German mathematician, 1805-1859.
Johann Peter Gustav Lejeune Dirichlet was born on February 13, 1805 in Düren, a town about midway between Aachen and Cologne. His name stems from "Le jeune de Richelet" (the young from Richelet), since his grandfather lived in the Belgian town of Richelet. Dirichlet soon developed an interest in mathematics and by the age of 12 he was already spending his allowance on math books. When he was 12 he entered into the Gymnasium in Bonn and after two years there his parents moved him to the Jesuit College in Cologne, where he was lucky enough to be taught by Ohm.
By the age of 16 Dirichlet was ready to go to university, and convinced his parents to let him study mathematics instead of law (like they had wanted). Because of the low standards at German universities at the time Dirichlet decided to study in Paris, where he arrived in May 1822. In Paris he met Fourier and many other prominent mathematicians of the time and undoubtedly benefitted greatly from their company. In the summer of 1823 Dirichlet worked for General Maximilien Sebastién Foy, the leader of the liberal opposition in the Chamber of Deputies. Dirichlet taught German to the General's wife and children, a well paid job which also gave him ample time for his mathematical research in addition to giving him a place to stay at the family's home.
After General Foy died Dirichlet returned to Germany in 1826 to become a professor at the University of Breslau. He could not do this without problems, however, because one of the requirements for teaching in a German university was an habilitation. Dirichlet certainly had the knowledge needed to submit his habilitation thesis, but he did not have the required doctorate. The University of Cologne solved this problem by giving him an honorary doctorate, and he submitted his thesis to Breslau. This detour to the professor position caused great controversy in the German mathematical society and was cause for a large correspondence between professors.
At Breslau Dirichlet was troubled by the low standards (the same reason that convinced him to study in Paris) and with Alexander von Humboldt's help he was appointed to the Military College in Berlin in 1828. Soon after he was also appointed professor at the University of Berlin, which had been his goal when he moved in the first place. He still held his position at the Military College, however, and therefore his workload was rather heavy. In 1831 he was appointed to the Berlin Academy of Sciences and in the same year he married Rebecca Mendelssohn (sister of composer Felix Mendelssohn).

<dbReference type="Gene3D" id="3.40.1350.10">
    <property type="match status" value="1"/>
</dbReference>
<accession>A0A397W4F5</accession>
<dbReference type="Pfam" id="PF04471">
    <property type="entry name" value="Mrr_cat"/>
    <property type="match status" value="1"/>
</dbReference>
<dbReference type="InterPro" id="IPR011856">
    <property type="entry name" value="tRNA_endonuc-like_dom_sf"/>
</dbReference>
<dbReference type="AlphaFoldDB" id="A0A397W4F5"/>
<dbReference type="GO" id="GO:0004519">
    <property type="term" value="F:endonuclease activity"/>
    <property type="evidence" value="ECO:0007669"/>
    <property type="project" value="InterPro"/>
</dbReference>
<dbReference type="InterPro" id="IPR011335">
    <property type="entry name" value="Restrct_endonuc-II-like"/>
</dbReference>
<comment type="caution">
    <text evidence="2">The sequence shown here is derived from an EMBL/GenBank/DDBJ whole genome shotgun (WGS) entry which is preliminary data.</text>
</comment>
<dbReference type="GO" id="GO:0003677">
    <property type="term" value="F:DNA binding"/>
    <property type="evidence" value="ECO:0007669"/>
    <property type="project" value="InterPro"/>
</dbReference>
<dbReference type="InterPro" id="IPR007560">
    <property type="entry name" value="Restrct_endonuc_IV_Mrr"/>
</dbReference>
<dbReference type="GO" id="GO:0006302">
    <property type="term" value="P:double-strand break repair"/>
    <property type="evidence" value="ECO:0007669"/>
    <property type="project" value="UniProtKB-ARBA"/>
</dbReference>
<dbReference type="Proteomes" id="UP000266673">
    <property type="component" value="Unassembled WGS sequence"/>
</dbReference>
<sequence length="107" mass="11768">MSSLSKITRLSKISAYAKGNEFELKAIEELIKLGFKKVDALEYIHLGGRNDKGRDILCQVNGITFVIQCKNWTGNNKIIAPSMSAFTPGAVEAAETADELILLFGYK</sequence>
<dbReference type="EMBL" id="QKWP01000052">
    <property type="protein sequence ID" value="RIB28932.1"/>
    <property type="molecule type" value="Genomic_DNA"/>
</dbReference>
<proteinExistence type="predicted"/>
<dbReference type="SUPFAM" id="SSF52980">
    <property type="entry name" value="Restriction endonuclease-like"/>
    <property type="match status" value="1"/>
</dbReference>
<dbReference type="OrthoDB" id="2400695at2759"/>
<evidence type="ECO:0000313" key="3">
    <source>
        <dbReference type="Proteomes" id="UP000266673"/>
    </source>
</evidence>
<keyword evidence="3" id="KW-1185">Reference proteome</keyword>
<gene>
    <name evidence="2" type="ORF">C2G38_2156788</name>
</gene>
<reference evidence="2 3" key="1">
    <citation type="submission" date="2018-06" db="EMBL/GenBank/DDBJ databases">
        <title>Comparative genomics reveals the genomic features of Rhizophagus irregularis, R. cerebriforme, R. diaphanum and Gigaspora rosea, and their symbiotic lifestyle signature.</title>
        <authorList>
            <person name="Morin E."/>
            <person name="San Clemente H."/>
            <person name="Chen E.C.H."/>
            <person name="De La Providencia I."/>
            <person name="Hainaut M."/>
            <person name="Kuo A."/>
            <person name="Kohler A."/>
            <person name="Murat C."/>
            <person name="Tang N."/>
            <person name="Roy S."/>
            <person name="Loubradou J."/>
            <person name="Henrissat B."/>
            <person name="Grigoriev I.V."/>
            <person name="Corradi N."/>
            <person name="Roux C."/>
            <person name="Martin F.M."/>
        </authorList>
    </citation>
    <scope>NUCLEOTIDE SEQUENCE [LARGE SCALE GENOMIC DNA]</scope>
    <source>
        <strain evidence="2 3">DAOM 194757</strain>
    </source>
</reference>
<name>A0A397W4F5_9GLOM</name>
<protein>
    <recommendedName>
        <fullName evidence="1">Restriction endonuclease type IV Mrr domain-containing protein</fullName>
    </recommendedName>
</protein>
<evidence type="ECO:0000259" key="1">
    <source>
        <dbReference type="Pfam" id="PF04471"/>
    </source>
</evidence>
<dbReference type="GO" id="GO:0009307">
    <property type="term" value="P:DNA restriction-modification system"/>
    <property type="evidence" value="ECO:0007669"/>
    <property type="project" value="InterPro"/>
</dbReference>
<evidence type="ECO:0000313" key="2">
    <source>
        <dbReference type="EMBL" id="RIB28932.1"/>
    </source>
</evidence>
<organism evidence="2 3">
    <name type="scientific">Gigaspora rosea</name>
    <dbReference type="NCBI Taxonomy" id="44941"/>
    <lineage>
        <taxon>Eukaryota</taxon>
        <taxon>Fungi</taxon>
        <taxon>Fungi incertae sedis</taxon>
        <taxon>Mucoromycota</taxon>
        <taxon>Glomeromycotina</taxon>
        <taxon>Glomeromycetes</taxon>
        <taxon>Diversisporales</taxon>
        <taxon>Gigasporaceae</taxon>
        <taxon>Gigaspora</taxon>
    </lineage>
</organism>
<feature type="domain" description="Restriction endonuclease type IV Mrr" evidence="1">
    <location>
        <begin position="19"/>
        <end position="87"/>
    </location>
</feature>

In 1855 Dirichlet's friend and idol, Gauss, died and Dirichlet was offered his chair at the University of Göttingen. Although he liked the University of Berlin very much he couldn't get out of his position at the Military College as long as he was there. His double workload was one of the factors in his decision to accept the offer, along with the desire to follow in Gauss' footsteps. Dirichlet was very happy in Göttingen, where he had plenty of time for research and also had excellent research students. His tenure there was short-lived, however, as he died on May 5, 1859 from a heart failure. A few months earlier his wife, Rebecca, had died from a stroke. His chair at Göttingen was passed on to his old student Riemann.
In 1825 Dirichlet published his first paper, concerning Fermat's Last Theorem (x^n+y^n=z^n has no whole-number solutions for n>2). The theorem had already been proved for n=3 and n=4, and in his paper Dirichlet proved it for one of the two instances of n=5 (Legendre, one of the referees for the paper, completed the proof for the other instance). Later on Dirichlet also proved the n=14 case.
In 1828 he published his work on the convergence of Fourier series, proving previous work by Cauchy to be erroneous. Because of this Dirichlet is considered to have founded the theory of Fourier series.
Later, Dirichlet worked on analytic number theory. In 1937 he proved Gauss' conjecture "that in any arithmetic progression with first term coprime to the difference there are infinitely many primes". In the following years he published two more papers on analytic number theory which among other things introduced Dirichlet series.
He also did important work on algebraic number theory and mechanics, in particular the equilibrium of systems and potential theory.
http://www.math.uni-goettingen.de/Personen/Bedeutende_Mathematiker/dirichlet.html (with the help of Babelfish)